Hurricane Sandy did a number on my house: the largest tree in my woods fell on it costing my insurance approximately $200,000 in damages. I want to thank and recommend Erie Insurance for being so concerned about me and my place; they couldn't have been better to deal with nor more accommodating.
I also want to thank Stellar Construction and, in particular, Tony Stellar, for his and his crew's timely response, as well as Brian, the general contractor lining up all the sub-contractors and workers in a timely manner, from taking the tulip polar tree off the house and getting the second story re-framed, roofed, shingled, dry walled, and spackled. Dave is upstairs right now putting on the second coat of spackle on the ceilings over three bedrooms, the bath, and the staircase. Yep, the tree caved in my whole upper story.
As if the hurricane hadn't caused enough misery, my favorite cat, Evelyn--Evie--suddenly went missing. Evie is my feline house companion and has kept me company on many a lonely night. She also watches "Family Guy," "Wipeout," and "Impractical Jokers," an absolutely hysterical show on Tru TV, with me in bed nearly every night.
Two days ago I had last seen Evie looking at me, her eyes wide, from the living room. Evie is a shy girl, and silly and not-so-silly things scare her. She is like a lot of us humans: when we get upset, we often don't use our heads. Seeing all these strangers in her house and hearing them hammering, yelling, and spraying insulation into the second story must've sent her off her little feline rocker. Late that evening when I noticed her absence, I called through the house: no Evie. Perhaps, I thought, she had run outside as the men were carrying in the dry wall. I had had to close the doors several times after them, so the distinct possibility existed that she could have escaped to the outside. I called outside, but she didn't come. I still thought that she was hiding somewhere in the house, but if she was outside, I hoped she would find a half-decently warm place--perhaps the barn--to spend the night and come back in the morning.
The next day I checked all the rooms and closets in the house: she was nowhere inside. So, I began my search outdoors. I trekked through the woods, the nearby fields, down to the barn across the street, and down to the neighboring woods: no Evie. During my search, I imagined all kinds of horrific things happening to my favorite cat: coyotes got her, she struggled in a trap, she ran and became lost in the hundreds of acres of fields surrounding my woods. The horrific images crawled through my head like a nasty ticker tape. By the end of the day, I was exhausted, having checked everywhere imaginable, including the basement for the fourth time. One thing I knew for sure: she wasn't in the house, and she wasn't in my woods.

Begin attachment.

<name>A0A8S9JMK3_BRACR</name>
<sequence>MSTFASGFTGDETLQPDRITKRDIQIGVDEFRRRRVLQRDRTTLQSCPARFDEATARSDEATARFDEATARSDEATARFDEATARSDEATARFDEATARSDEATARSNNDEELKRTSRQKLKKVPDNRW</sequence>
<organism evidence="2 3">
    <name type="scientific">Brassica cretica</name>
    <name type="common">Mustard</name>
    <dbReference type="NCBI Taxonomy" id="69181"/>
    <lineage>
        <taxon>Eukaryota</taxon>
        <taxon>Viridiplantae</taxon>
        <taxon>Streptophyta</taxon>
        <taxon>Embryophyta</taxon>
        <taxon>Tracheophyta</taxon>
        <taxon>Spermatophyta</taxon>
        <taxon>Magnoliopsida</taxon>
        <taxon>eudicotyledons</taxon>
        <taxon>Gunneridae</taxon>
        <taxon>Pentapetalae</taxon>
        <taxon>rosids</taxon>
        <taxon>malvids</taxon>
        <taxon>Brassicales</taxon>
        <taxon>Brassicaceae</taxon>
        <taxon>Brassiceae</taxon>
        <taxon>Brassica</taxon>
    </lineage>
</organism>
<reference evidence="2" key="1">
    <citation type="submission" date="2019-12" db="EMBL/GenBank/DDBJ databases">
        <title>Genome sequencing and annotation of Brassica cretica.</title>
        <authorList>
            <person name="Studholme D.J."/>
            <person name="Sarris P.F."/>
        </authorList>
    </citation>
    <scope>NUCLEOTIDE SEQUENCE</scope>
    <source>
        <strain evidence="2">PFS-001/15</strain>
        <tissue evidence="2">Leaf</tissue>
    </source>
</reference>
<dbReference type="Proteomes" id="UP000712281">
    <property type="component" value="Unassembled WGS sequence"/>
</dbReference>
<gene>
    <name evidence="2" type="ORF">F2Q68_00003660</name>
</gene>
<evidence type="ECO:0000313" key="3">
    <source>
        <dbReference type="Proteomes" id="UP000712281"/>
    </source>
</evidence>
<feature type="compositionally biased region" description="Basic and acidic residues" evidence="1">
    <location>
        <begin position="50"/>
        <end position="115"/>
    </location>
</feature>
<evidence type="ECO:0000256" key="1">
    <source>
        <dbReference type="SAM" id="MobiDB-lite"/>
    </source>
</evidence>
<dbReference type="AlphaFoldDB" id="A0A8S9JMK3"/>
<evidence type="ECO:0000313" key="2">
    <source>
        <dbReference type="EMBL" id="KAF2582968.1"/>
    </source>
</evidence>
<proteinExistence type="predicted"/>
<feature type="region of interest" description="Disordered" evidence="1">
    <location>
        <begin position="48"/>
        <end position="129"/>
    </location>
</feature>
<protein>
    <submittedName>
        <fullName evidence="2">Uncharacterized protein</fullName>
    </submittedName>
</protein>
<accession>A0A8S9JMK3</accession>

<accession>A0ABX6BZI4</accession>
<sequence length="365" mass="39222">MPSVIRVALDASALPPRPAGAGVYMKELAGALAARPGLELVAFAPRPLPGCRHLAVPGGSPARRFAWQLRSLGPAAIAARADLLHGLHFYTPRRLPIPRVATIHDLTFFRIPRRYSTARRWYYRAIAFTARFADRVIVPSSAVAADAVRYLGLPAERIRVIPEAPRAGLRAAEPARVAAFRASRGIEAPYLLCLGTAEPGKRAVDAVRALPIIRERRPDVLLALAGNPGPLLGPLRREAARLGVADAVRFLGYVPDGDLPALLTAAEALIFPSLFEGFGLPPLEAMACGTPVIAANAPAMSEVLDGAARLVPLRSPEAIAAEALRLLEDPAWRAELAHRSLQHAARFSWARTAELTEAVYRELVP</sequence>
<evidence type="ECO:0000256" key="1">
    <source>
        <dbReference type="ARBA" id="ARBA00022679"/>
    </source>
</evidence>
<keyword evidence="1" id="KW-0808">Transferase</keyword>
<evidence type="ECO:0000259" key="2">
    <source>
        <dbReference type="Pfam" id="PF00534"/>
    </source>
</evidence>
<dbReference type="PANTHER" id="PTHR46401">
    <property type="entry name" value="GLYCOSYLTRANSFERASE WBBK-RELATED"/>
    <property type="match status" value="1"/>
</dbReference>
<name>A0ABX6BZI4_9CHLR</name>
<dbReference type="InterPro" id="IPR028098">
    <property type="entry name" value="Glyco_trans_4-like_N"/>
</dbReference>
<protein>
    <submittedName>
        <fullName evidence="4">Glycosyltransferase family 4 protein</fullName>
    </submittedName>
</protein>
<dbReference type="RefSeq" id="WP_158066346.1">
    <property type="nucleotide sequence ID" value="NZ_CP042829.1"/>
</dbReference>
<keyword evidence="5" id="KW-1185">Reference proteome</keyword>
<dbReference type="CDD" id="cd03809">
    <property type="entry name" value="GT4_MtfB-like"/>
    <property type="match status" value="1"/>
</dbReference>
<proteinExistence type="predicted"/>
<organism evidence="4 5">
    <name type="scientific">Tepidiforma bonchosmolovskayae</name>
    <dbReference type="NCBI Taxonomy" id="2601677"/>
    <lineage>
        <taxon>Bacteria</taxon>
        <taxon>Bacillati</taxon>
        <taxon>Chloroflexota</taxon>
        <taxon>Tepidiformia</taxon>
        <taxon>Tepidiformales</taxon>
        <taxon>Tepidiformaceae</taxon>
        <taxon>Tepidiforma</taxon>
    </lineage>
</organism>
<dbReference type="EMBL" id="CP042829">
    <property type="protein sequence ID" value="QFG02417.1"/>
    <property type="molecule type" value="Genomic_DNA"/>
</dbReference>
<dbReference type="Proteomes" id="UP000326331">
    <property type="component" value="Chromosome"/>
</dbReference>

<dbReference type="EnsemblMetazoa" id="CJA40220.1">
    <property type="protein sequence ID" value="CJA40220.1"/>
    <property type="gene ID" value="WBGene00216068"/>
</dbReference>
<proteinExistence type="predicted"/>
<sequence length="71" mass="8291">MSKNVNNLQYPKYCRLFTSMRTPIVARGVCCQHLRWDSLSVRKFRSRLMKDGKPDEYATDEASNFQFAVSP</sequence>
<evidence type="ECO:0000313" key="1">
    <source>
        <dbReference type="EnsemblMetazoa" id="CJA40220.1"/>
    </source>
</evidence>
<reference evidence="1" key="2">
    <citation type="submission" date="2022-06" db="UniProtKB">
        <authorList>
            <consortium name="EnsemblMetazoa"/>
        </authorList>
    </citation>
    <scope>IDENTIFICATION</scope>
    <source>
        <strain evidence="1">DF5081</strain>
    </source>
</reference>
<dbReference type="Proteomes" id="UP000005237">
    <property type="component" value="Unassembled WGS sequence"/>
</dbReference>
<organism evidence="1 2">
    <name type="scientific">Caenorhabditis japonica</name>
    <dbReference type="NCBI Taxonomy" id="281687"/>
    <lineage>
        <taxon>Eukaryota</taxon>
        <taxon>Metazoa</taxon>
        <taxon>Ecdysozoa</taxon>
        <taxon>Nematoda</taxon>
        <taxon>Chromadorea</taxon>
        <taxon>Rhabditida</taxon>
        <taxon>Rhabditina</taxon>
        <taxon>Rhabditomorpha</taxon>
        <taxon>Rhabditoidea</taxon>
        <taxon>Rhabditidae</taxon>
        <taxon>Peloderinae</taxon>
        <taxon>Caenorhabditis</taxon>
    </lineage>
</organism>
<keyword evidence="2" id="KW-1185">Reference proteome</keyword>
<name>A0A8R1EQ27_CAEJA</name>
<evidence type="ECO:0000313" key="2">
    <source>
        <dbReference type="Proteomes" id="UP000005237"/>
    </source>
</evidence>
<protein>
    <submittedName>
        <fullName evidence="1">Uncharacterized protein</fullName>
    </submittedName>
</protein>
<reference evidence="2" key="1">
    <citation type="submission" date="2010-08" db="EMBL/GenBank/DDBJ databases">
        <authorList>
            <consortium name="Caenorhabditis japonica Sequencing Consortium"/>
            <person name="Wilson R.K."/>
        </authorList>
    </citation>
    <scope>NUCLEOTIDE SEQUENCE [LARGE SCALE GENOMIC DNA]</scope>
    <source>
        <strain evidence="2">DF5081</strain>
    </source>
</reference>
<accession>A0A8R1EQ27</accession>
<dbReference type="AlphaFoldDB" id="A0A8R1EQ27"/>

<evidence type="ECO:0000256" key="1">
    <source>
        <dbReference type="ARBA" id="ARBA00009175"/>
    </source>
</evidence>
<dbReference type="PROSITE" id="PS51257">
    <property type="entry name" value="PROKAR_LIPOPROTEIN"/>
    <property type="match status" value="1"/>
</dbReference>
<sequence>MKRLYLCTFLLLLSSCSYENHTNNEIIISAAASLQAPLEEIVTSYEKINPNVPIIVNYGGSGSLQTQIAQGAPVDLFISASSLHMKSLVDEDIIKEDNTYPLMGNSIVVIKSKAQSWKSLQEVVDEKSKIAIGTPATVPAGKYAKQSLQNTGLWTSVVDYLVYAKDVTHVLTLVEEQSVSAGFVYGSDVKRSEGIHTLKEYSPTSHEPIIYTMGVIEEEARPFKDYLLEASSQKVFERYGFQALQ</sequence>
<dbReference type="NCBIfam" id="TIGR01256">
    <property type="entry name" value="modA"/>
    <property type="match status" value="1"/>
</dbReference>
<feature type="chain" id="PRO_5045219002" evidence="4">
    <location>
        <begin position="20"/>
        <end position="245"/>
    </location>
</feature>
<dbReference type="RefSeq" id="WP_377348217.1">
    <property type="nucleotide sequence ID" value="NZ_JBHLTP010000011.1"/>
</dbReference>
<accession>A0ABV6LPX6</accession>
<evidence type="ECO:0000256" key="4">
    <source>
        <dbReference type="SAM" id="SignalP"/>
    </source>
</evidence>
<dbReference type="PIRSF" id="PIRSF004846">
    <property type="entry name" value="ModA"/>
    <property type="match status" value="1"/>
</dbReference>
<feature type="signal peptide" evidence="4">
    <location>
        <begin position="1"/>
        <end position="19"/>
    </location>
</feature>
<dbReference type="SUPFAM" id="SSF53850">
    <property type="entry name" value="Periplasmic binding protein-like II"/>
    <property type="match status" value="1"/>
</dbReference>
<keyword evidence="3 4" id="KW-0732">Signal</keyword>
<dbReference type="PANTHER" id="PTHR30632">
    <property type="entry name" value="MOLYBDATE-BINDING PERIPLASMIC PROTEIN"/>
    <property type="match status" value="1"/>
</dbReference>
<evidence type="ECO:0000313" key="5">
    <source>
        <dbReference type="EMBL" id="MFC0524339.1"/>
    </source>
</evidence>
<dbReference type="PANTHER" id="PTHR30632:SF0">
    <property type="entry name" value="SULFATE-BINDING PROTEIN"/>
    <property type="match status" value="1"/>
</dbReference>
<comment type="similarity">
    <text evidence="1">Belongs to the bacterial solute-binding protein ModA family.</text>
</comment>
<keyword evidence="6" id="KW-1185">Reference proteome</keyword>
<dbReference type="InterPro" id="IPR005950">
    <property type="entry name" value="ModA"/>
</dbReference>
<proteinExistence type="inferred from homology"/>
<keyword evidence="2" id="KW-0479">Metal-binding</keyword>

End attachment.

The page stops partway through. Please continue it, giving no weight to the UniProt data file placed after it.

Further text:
My little friend Evie was gone.
Last night the space on the bed comforter where Evie belonged was eerily empty. Tears dribbled down my face as I imagined life without my black long-haired buddy. This morning I dressed and went downstairs, opening the front door to the deck where, when Evie tired of playing outdoors, she always stood ready to come inside. No Evie. I called, and a few other barn cats ran to the door, but Evie wasn't among them.
Later this morning while Dave the spackler was spreading his stuff on the dry wall, he overheard my telling my agent and publisher about losing my best friend: my cat was missing and feared dead. When I got off the phone, he mentioned that yesterday the dry wallers said they saw a cat run into the access hole leading to the crawl space above the dining and living room. They had meant to tell me but forgot. I ran upstairs, pried open the hole, and Dave shown his light around the sea of white insulation which they had re-sprayed yesterday.
There, in a far corner, two black ears peeked out of the insulation. They belonged to Evie!
Dave tried to hold me back from going right in there and trampling down the insulation to get to her. He recommended I let the access door open in the hope that she would eventually come out. But I knew she was scared, and while I had her in sight, I wanted to get her before she disappeared again. But this time I listened to the advice--sort of. I leaned into the attic space covered with the ocean of insulation and called softly to my feline friend. After several minutes of coaxing and rattling a cat food can, she began to walk along the back edge of the attic space. In another moment I had her in my arms. I guess she wondered why I was hugging her so tightly.
Then I brought her downstairs, fed and watered her, and she walked calmly away, cottony insulation clinging to her shiny black fur.
I was so happy I didn't know what to do with myself. For sure I thought she was dead, hung up in an awful animal trap or eaten by a pack of coyotes. I had had my most precious Christmas gift delivered early, for sure. And, then, as I got used to the idea of having my Evie back home safely with me, I thought about the horrible death she would have suffered had Dave the spackler not told me about the dry wallers' conversation yesterday. She would have starved to death up there: cold, without water or food, locked and withering away in that crawl space--one long day after long day and one long night after long night.
Thank goodness Dave overheard my conversation with my agent and publisher. Thank goodness Dave cared enough to tell me about my cat.
Thank goodness a Christmas angel was watching over Evie.